Our son overdosed in his doctor’s office and they had no idea what to do

Health care providers receive minimal training to address addiction and are unequipped to identify, treat and manage this common life-threatening disease.

By Bill Williams

He overdosed in a doctor’s office. It’s hard to believe, right? We were sitting in the waiting room when he started nodding off. I could tell he wasn’t right. It was the pediatrician’s office so they hustled him off into another room because they had all these young kids and families around and they wanted to isolate him. And they didn’t know how to handle it. They were stumped by the whole thing; they’d never had anyone overdose in their office before. They ended up calling an ambulance and had him transported to the emergency department. The doctor was thought of as William’s primary provider but there was no contact from the doctor after the overdose.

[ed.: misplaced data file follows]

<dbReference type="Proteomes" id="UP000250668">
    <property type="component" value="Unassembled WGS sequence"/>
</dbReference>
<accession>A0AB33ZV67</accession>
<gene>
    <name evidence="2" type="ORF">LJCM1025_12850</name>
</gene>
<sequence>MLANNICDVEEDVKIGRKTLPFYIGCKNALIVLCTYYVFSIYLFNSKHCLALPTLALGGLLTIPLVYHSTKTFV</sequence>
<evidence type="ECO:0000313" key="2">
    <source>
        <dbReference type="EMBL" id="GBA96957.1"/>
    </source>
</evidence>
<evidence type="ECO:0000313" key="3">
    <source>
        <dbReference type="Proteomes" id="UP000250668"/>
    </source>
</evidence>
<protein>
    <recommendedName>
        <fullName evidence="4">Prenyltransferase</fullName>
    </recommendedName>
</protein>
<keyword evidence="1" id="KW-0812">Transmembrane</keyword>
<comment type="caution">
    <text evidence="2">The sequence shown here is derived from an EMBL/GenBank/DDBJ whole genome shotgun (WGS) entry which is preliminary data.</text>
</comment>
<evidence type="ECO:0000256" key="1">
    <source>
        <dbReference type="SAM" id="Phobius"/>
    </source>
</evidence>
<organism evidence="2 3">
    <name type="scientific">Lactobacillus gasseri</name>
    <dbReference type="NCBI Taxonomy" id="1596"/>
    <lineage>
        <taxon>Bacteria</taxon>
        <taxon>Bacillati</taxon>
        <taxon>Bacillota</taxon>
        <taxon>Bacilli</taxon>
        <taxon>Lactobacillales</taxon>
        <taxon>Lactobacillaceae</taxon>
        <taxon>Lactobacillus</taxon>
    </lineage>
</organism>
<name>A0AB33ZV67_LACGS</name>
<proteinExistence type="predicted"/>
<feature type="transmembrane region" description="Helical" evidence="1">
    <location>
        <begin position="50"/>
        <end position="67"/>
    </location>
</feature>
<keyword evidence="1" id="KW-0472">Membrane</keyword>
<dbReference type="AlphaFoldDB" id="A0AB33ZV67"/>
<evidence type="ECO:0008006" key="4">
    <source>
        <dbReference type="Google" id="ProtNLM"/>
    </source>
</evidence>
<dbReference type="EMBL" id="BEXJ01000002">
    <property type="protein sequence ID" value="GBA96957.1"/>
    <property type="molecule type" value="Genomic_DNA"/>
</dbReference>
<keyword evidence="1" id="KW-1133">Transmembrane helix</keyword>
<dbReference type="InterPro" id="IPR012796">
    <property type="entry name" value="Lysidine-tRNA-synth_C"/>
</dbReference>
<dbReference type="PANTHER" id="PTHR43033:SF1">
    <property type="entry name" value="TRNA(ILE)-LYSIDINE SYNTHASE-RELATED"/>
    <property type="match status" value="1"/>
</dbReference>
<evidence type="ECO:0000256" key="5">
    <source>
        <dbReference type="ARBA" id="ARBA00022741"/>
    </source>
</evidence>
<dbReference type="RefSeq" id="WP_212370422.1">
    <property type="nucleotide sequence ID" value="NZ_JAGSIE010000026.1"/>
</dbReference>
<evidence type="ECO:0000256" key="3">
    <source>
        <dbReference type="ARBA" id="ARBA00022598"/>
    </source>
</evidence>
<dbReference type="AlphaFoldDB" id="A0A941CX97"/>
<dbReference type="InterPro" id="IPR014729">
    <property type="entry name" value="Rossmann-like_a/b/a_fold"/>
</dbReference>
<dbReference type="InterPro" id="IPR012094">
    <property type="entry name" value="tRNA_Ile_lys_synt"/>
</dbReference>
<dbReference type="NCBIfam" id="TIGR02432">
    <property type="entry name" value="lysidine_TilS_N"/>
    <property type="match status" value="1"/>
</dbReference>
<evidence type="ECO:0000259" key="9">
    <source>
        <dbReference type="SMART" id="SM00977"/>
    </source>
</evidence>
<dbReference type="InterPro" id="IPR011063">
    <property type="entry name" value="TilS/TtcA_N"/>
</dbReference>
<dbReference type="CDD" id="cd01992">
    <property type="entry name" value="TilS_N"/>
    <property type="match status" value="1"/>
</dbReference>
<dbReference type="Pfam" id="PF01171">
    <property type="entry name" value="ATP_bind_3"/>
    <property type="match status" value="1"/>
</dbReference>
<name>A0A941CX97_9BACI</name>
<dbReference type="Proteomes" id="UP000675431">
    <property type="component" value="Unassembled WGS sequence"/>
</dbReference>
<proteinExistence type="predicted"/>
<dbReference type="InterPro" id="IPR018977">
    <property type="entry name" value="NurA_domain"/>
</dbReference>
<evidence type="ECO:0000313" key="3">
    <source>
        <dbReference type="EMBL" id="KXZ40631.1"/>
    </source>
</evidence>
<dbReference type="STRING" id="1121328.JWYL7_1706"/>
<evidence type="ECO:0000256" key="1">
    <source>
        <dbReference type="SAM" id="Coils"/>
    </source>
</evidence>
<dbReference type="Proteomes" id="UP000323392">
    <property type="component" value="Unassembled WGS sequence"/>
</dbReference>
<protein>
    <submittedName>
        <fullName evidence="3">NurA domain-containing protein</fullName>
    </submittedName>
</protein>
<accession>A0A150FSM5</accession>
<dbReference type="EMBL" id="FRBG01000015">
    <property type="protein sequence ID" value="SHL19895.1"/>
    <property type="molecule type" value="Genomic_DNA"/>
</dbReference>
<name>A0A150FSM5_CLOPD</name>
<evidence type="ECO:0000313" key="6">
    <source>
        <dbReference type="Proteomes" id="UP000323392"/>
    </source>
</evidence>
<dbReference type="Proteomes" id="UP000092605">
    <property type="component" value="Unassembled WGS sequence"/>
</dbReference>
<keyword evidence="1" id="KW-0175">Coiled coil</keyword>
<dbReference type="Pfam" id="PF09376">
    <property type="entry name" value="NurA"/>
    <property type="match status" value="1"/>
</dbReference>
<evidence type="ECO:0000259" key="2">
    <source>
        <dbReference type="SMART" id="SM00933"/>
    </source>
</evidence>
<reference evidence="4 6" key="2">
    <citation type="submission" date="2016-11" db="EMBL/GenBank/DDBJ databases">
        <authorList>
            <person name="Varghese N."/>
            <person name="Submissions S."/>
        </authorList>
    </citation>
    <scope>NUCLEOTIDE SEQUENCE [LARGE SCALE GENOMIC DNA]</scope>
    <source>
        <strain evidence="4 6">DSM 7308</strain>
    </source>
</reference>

Bill’s story is taken from an interview transcript and has been edited for clarity.

The Problem

Medical schools and other health professional training programs barely address addiction. As a result, many health care providers do not feel confident in their abilities to treat a patient with substance use disorder and tend to share many of the same stereotypes and misconceptions as the general public.

These biases significantly impact the type and quality of care that a patient with addiction receives. The lack of medical professionals trained in addiction treatment makes it exceedingly difficult for patients and their families to find quality, effective, lifesaving care.

The Solution

Train all health professionals in the basics of addiction to fully integrate addiction with the mainstream health care system.

Take Action

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Congress passed the MATE Act!

Send a letter to your members of Congress thanking them for passing the Consolidated Appropriations Act, 2023, which included important addiction-related provisions, including the Medication Access and Training Expansion (MATE) Act. The MATE Act requires health care practitioners, as a condition of receiving or renewing their license to prescribe controlled substances, to receive a one-time, eight-hour training on substance use disorder.